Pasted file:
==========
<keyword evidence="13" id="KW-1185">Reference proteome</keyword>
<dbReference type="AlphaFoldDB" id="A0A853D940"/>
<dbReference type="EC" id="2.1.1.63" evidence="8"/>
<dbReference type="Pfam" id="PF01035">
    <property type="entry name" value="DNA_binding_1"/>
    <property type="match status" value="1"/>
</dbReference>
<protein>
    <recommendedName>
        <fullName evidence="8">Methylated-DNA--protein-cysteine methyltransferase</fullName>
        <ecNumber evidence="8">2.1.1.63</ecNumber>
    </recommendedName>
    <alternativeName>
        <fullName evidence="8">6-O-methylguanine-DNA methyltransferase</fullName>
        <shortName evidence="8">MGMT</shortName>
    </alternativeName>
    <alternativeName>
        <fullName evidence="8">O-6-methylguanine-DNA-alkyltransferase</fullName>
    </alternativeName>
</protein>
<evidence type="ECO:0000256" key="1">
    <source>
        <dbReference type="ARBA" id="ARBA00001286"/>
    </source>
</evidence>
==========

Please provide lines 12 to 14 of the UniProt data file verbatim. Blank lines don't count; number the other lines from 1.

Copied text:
    </recommendedName>
    <alternativeName>
        <fullName evidence="8">6-O-methylguanine-DNA methyltransferase</fullName>